Event’s future at Kapalua uncertain

Between the Lines

Daniel Berger putts on the ninth hole during the first round of the SBS Tournament of Champions on Thursday at the Kapalua Plantation Course. The Maui News / MATTHEW THAYER photo


Thursday’s first round of the SBS Tournament of Champions marked the 19th time the Kapalua Plantation Course has hosted the opening event of the calendar year on the PGA Tour.

Mark Rolfing has seen all of them, from the unique perspective of television analyst and Kapalua resident. For the second time, the event has a backup title sponsor in the Seoul Broadcasting System, as it also was in 2010, the first year of a 10-year contract that expires after the 2019 tournament.

Hyundai was the title sponsor for the last six years.

“I’m always concerned when there’s a sponsor change,” Rolfing said Tuesday. “In the end it needs a high-profile sponsor, this tournament, I think, and Hyundai was it. … I just think this is a ripe opportunity for the right sponsor, but without the right sponsor I think the future will be questionable.”

Golf analyst and Kapalua resident Mark Rolfing looks on Tuesday. The Maui News / MATTHEW THAYER photo

Two decades is a long time for any single venue to host the same event on tour. The tournament has used free admission and Monday finishes to spice things up over the years, but the biggest feather in its cap is the sheer love that the world’s best players hold for the picturesque 7,452-yard layout.

Defending champion Jordan Spieth said he would do his part to make sure this event remains on Maui.

“Whatever us as players can do to keep it here, I certainly love it here, so I will do what I’m asked to to try and bring in either SBS for longer or even a new sponsor,” Spieth said Wednesday.

Rolfing, who stepped in as tournament chairman for the winners-only event in 2011, said that things are changing in the world golf landscape and Kapalua must be prepared to evolve. He wants to help, if needed.

“I’m ready, yes,” he said. “I would like to see everybody just look at the history of this event on Maui and look back at where we were in 1982 starting from nothing. That was the beginning of postseason golf in general and Neighbor Island golf in Hawaii. Just look at what made it successful.”

Rolfing founded the Kapalua Open in 1982, which became the Kapalua International in 1983. Those unofficial competitions that were held in November laid the groundwork for this event.

“We created an event that was totally different from every other PGA Tour event,” Rolfing said. “It was because of our island and it was because of our resort and it was because of the people involved. The players felt comfortable here. It was just a matter of us saying, ‘We want you to come here,’ and I haven’t heard quite enough of that in the last year from everybody on Maui.”

The Mark and Debi Rolfing Charitable Foundation served as the charity arm for the 2011 event.

“Kapalua has an unbelievable group of supporters and ambassadors amongst the best players in the world,” Rolfing said. “I would be sadder than anybody if this tournament weren’t here, but I can tell you I have talked to Jordan Spieth about it, I have talked to Bubba Watson about it. I have talked to enough of those guys about it to know that there’s a place for Hawaii on the PGA Tour. The PGA Tour needs to play in Hawaii and Sony is going to stay on Oahu.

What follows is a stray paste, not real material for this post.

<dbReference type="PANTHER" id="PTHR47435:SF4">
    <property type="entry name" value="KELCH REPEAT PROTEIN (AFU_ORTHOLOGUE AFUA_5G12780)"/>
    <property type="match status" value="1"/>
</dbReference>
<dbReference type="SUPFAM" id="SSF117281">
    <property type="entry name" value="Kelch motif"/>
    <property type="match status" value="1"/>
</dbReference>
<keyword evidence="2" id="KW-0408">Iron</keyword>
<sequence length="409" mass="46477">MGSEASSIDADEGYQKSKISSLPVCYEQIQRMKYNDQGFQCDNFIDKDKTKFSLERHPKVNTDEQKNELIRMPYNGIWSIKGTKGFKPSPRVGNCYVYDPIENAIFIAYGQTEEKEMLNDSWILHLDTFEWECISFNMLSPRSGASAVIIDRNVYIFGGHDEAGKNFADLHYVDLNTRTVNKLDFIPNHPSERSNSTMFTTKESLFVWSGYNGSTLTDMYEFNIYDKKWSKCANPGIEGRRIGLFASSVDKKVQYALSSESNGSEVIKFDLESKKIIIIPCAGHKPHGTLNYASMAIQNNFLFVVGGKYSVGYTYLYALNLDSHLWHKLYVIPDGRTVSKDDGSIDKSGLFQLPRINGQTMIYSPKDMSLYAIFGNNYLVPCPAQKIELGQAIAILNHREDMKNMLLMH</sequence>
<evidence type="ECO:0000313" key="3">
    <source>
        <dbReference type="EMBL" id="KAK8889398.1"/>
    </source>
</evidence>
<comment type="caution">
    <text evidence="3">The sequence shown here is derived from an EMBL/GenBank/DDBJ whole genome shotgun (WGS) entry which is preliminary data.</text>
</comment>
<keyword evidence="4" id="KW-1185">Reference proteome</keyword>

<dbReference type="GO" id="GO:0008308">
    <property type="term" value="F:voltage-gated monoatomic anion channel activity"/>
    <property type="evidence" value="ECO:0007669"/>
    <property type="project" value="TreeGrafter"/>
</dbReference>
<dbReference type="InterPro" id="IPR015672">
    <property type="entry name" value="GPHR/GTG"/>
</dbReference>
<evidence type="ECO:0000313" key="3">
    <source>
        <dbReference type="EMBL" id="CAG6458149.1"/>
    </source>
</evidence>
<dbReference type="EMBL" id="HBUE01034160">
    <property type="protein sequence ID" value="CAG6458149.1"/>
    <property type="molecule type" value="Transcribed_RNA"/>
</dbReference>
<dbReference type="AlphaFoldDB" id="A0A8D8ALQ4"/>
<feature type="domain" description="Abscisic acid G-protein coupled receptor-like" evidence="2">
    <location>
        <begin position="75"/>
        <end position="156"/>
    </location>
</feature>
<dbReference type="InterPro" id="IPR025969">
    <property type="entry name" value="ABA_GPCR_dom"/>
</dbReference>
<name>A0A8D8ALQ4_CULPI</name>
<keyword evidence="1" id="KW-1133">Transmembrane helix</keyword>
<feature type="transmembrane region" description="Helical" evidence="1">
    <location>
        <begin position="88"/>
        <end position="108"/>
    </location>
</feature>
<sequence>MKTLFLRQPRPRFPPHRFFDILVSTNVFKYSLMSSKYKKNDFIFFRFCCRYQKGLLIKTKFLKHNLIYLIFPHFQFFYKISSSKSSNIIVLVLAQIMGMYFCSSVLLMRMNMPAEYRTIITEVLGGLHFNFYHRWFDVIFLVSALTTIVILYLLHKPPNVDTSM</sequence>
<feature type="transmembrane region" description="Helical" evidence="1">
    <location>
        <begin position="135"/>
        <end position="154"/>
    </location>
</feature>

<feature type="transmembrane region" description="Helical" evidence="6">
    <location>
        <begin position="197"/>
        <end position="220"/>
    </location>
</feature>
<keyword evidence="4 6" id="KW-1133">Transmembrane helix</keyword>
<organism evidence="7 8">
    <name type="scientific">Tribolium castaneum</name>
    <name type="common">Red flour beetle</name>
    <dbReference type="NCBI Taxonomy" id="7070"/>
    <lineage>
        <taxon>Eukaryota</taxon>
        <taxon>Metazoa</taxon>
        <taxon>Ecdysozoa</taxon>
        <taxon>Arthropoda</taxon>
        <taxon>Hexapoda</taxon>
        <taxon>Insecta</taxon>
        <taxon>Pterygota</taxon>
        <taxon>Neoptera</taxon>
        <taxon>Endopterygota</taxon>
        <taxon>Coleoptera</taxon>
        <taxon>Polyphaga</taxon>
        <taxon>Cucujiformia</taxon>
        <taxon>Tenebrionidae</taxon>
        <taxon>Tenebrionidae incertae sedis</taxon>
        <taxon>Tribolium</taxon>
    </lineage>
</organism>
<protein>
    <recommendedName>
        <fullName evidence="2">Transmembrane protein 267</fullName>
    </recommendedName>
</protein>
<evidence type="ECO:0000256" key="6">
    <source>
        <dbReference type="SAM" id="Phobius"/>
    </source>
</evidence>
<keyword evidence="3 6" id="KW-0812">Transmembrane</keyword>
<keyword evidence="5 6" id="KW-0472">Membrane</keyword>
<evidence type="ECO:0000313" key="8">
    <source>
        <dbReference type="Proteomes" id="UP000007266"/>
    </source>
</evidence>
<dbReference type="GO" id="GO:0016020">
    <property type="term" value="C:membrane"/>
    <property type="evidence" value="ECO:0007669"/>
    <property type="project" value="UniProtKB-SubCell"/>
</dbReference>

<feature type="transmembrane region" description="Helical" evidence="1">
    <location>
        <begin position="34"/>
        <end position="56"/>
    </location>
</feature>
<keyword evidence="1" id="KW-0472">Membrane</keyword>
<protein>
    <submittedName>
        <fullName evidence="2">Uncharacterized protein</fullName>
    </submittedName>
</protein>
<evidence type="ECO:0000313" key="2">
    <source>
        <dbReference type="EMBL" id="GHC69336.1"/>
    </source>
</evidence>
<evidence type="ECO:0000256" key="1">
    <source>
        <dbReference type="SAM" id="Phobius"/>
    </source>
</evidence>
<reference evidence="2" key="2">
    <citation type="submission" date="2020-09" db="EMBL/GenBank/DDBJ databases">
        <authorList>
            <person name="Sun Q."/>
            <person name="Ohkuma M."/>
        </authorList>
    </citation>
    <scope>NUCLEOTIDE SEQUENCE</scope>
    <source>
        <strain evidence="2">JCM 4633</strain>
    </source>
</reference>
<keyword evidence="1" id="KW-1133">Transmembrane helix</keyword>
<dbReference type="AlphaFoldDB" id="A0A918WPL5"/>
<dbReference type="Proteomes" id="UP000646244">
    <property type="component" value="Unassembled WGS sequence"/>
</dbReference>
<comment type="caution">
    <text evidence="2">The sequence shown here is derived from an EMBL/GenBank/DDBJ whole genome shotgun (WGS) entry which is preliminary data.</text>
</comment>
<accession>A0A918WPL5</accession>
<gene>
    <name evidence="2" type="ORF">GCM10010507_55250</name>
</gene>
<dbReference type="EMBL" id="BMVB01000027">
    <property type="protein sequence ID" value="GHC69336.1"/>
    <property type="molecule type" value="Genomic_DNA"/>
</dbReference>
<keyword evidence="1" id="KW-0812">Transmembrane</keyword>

“Kapalua is the best site, it’s got the history, it’s the biggest. It is the place that the PGA Tour will be if they stay here. I think everybody that you’re seeing here this week believes that it ought to stay.”

In 2019, CBS and TNT contracts with the PGA Championship expire, as does the LPGA deal with The Golf Channel. Two years later, the PGA Tour’s deals with CBS, NBC and the Golf Channel are done.

With major networks creating all-sports channels relatively recently, live sports open for bid will be at a premium.

“There’s going to be a major restructuring in the world of golf schedule-wise in 2019 because of television, because of FedEx Cup playoffs that could potentially move,” Rolfing said. “They are having trouble competing with the NFL. I think you’ll see some major changes to the schedule in ’19 and I think once we get over the hump of what happens between 2018 and 2019, then there will be some security here and I think that will happen.”

Things could move the game of golf to a consolidated worldwide stage.

“I think there will be a world tour 10 years from now,” Rolfing said. “They may not call it that, but there will be a schedule of events that go from beginning to end all over the world and everybody’s got to find their sort of spot that fits into that. I think January probably is the place for Hawaii on the PGA Tour. I just am hoping that it can ease its way back a little bit from the holiday.”

Rolfing feels good about the future here with the love expressed by nearly all of the world’s top players who make their way here.

“In the end the players are going to be the ones who really say what’s going to happen,” he said. “If you’ve got Jason Day and Jordan Spieth and Bubba Watson and Dustin Johnson — the best players in the world — all saying they love it here, they love coming to Maui. Everybody comes early and you don’t see a lot of practicing going on last week, you’re seeing whale watching and beach-going and zip-lining and all kinds of things, having fun. I think the tournament will be on sound footing if the players continue to support it and it appears like they are.”

* Robert Collias is at rcollias@mauinews.com.